Here, too, the Lahore and Gujranwala divisions fill four slots – the state minister for housing and works (Usman Ibrahim), for privatization (Khurram Dastagir), for information technology (Anusha Rehman), and of National Health Services and Regulations (Saira Afzal Tarar).

Over all of them sit Prime Minister Mian Mohammad Nawaz Sharif and his younger brother Shahbaz Sharif, the Chief Minister Punjab, from Lahore, derisively called Thakt-i-Lahore by the old PPP rivals.

Speaker of the National Assembly, Sardar Ayaz Sadiq, too is from Lahore, though chosen for the post by consensus in the PML-N.

Some pragmatists in the party, however, hold the view that the important constitutional position of Speaker at the federal level should have gone to someone from the smaller provinces.

Their argument is that since the prime minister is from Punjab, choosing the speaker from Khyber Pakhtunkhwa or Balochistan province would have been more proper and improved the party’s image. When this view was put to a senior PML-N leader, he explained that the Speaker was an important position and the party wanted it “in safe hands”.

In the parliamentary form of governments, speaker plays a crucial role in steering legislation. Moreover, the party leadership needed a trusted MNA for the position, which, it got in the form of Mr Sadiq, he said.

Still, the fact that PML-N lawmakers from Lahore and Gujranwala divisions dominate the federal cabinet to the loss of others is causing heartburn to many in the party.

However, senior PML-N leader and federal minister for planning commission Ahsan Iqbal, rubbished such feelings, saying that the PML-N didn’t follow “any region-based quota” for selecting members of the federal cabinet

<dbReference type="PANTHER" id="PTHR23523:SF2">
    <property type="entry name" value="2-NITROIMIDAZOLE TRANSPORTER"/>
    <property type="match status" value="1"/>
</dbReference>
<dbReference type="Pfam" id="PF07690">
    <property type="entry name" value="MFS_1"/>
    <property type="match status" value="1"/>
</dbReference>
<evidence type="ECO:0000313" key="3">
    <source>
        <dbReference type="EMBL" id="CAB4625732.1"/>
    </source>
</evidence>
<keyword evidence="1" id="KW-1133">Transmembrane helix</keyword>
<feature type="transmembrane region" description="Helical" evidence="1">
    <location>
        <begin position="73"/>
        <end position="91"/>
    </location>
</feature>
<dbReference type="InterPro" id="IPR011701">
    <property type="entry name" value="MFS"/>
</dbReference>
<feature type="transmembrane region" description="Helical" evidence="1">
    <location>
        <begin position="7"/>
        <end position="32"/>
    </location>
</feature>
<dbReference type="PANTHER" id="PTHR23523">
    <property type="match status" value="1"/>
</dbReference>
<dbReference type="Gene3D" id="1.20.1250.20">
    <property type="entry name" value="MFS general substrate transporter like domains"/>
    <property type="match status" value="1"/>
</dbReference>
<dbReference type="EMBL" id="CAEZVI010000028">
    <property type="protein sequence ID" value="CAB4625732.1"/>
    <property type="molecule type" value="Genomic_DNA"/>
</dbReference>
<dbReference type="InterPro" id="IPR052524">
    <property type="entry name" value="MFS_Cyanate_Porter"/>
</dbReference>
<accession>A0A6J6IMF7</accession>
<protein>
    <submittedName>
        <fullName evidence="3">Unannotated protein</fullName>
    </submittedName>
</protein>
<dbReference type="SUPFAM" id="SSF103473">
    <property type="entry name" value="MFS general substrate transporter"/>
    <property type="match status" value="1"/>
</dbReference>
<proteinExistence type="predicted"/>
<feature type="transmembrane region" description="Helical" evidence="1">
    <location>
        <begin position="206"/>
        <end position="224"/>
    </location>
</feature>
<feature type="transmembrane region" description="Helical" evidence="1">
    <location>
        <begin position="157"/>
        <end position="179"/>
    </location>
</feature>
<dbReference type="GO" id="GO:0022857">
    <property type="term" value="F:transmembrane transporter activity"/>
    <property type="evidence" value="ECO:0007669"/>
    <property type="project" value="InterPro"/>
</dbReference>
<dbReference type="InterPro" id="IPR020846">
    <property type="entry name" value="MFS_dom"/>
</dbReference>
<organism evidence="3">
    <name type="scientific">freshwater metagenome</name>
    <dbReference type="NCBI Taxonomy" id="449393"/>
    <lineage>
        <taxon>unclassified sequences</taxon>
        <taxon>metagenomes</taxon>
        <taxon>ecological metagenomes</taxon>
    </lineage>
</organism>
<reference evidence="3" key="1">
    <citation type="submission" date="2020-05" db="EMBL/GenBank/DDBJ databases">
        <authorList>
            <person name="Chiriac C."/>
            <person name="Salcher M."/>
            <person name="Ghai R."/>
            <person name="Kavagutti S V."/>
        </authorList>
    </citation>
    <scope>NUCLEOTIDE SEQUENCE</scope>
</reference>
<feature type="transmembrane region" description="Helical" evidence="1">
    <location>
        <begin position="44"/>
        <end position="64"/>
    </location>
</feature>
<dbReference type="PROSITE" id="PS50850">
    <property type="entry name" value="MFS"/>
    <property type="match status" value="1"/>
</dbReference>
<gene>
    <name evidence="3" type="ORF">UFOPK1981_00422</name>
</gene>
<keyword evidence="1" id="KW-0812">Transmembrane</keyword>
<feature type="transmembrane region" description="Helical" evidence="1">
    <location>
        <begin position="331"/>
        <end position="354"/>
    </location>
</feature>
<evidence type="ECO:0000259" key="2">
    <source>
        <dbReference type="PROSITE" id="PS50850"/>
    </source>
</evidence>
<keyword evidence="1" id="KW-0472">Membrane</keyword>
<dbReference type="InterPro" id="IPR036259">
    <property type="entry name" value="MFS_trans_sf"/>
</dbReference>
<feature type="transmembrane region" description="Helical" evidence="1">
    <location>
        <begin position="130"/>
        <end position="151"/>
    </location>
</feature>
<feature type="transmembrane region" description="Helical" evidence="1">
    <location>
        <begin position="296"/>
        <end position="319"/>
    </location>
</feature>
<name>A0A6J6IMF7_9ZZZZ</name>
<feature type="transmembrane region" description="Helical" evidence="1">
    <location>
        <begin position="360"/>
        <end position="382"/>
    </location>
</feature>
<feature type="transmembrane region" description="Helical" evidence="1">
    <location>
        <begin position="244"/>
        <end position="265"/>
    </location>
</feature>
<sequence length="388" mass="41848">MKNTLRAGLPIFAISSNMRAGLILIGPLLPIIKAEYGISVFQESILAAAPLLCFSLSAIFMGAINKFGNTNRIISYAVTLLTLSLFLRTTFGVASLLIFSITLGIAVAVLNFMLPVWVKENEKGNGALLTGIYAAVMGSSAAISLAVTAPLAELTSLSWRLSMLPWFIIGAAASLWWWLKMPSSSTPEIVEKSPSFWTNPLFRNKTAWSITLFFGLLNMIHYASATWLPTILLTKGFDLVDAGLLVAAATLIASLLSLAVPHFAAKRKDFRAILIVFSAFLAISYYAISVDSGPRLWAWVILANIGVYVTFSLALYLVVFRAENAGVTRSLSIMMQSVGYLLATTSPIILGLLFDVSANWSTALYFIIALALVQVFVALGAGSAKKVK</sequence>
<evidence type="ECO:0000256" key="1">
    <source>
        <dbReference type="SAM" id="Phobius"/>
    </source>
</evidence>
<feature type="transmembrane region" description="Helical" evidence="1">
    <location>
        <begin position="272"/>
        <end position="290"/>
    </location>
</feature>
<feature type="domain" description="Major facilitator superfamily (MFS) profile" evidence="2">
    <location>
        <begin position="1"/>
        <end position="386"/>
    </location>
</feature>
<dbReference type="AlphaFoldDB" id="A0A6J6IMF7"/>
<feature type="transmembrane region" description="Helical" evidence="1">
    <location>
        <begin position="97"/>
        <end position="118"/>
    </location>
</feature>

According to Mr Iqbal, the government is facing serious challenges in all sectors, which needed experienced hands. “All of us have proven track records. That’s the sole reason we are part of the federal cabinet,” he said, assuring the coming months will prove that Prime Minister Sharif made the right choice for his cabinet.

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Comments are closed.

Comments (5)

aisha
July 13, 2013 1:36 am

Our Prime Minister has not yet bothered to come to our largest city Karachi, our hub. Just because this city lies outside the precincts of Punjab ?

A Masood
July 13, 2013 7:55 am

What a bunch of greedy robbers all the want is ministries so the can destroy the poor country.Democracy in the greedy republic of Pakistan, bring back Musharraf

ysk
July 13, 2013 9:50 am

Every town should get a seat in the cabinet right? This will surely sort our problems...better yet whoever voted for a winning party should get a ministry.....Selfish scums

sabeeh omer
July 13, 2013 11:40 am

Dear Mr. Prime Minister: You have once again been given an opportunity to rule. Don't be misguided by illusions. See the truth from your own eyes rather than the bunch of power-hungry courtiers that may surround you. Play your cards dexterously and diplomatically. Your well-wisher!

Asad
July 13, 2013 12:39 pm

Cabinet members should be picked based on competency, not on regions.